I had what I now realize was the perfect childhood for a writer--a somewhat lonely one
because we moved a lot; one in which books were always friends and comfort. Three things I
did in each new place: I eavesdropped on other people's conversations in an attempt to
find clues to the local ways; for the same reason, I looked into the lighted windows of
other people's houses at dusk as my father drove down the new streets; and I kept a diary
about what I did and how I felt and what I was thinking. These three things were the basis
of the stories I began to write for myself: what I heard, saw and felt. I'm still
eavesdropping, peeping and keeping a journal. And writing stories, too.
After attending three different high schools, I went
to Stanford University. I got a B.A. and M.A. in Speech Pathology and Audiology which
seemed, for some reason, like a good idea at the time, but which turned out to be work I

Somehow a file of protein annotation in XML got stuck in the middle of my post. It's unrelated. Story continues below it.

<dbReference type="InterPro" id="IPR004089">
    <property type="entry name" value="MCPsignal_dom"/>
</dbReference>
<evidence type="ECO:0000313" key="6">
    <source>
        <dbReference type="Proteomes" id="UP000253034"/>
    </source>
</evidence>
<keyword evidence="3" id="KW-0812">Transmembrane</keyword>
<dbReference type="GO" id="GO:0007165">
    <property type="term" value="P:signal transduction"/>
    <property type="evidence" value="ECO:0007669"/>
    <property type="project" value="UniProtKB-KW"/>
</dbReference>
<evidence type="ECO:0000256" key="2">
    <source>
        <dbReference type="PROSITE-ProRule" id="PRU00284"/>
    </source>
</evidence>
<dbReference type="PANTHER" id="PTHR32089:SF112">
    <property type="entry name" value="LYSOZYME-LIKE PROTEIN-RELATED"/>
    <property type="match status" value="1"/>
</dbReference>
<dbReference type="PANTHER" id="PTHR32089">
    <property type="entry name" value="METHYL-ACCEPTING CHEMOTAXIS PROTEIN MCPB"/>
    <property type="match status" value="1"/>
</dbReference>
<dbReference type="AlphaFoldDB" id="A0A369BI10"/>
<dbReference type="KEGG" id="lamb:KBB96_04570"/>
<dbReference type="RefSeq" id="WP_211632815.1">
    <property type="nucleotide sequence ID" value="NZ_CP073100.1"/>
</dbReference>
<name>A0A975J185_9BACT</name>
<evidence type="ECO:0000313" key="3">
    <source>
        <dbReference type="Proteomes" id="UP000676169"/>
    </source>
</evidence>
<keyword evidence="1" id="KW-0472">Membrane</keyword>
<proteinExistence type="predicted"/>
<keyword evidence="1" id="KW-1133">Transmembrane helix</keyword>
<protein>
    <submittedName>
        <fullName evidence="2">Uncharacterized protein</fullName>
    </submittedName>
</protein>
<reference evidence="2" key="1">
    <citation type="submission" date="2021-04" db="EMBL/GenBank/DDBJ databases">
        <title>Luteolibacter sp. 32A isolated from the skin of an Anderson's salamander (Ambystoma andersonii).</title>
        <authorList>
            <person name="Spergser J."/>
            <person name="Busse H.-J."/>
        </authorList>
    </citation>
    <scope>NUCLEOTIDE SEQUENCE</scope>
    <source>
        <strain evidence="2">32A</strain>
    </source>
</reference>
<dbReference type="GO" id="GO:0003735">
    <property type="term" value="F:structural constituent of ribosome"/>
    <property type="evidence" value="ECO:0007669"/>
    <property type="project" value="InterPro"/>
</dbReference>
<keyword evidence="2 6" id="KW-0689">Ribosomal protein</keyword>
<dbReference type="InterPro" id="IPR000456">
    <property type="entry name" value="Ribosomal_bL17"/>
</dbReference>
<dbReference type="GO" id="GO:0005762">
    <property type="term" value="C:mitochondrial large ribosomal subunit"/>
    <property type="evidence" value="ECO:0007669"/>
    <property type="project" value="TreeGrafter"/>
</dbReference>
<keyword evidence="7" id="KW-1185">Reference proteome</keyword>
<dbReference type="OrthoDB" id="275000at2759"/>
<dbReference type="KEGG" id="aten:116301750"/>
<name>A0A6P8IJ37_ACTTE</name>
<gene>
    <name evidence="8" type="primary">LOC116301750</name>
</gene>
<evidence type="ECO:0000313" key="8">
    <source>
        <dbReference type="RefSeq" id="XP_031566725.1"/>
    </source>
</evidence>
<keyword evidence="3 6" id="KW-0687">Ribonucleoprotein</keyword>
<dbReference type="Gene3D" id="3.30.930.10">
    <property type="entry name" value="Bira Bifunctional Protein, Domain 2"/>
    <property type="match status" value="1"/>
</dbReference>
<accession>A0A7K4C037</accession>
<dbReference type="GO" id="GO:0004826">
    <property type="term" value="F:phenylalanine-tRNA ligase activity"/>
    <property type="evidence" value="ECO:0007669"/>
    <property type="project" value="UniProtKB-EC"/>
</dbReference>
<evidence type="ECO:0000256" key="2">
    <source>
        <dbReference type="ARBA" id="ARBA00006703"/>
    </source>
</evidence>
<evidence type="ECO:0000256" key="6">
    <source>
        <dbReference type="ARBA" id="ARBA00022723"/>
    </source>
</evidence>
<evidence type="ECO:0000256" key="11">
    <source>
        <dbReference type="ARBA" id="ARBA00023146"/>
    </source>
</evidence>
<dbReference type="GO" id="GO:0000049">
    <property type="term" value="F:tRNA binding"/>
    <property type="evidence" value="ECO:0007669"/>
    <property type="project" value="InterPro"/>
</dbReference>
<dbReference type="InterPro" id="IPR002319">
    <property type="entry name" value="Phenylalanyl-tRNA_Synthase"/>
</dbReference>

didn't enjoy and wasn't well-suited to. I didn't even notice that whenever I had room in
my schedule, I took an English class. I didn't even notice that I was still writing piles
of stories--after all, I'd been doing that since I was seven, when I had no ideas about
getting published. In fact, getting published didn't occur to me until I was in my
mid-thirties and my husband became concerned about the boxes of stories that were
accumulating under the bed.
I wrote my first novel for young adults when my own
children were in junior high school and had a friend who tried to commit suicide. I wanted
to understand how she had decided, at fourteen, that there would never, ever again be
anything worth living for. That was AMEN, MOSES GARDENIA, published in 1983.
Since then I've tried to write other things--screenplays,
an adult mystery, an adult historical novel, a middle-grade novel--but they haven't
worked. What I most love writing about is teenagers. Adolescence is a time of great
change--every day there are changes in body, spirit, ideas, friendships--and change is
such an interesting thing to write about, though often not to live through. I've had other
jobs, so I know how bad a bad job can be. That's why I feel so lucky that I get to do,
every day, something I love as much as I love writing for teens.
Mrs. Ferris was a long-time resident of San Diego California. She is survived by her husband a retired lawyer and two daughters, one of whom is a college professor and the other is a television journalist. All her life she love to read, travel and take
long walks with my friends.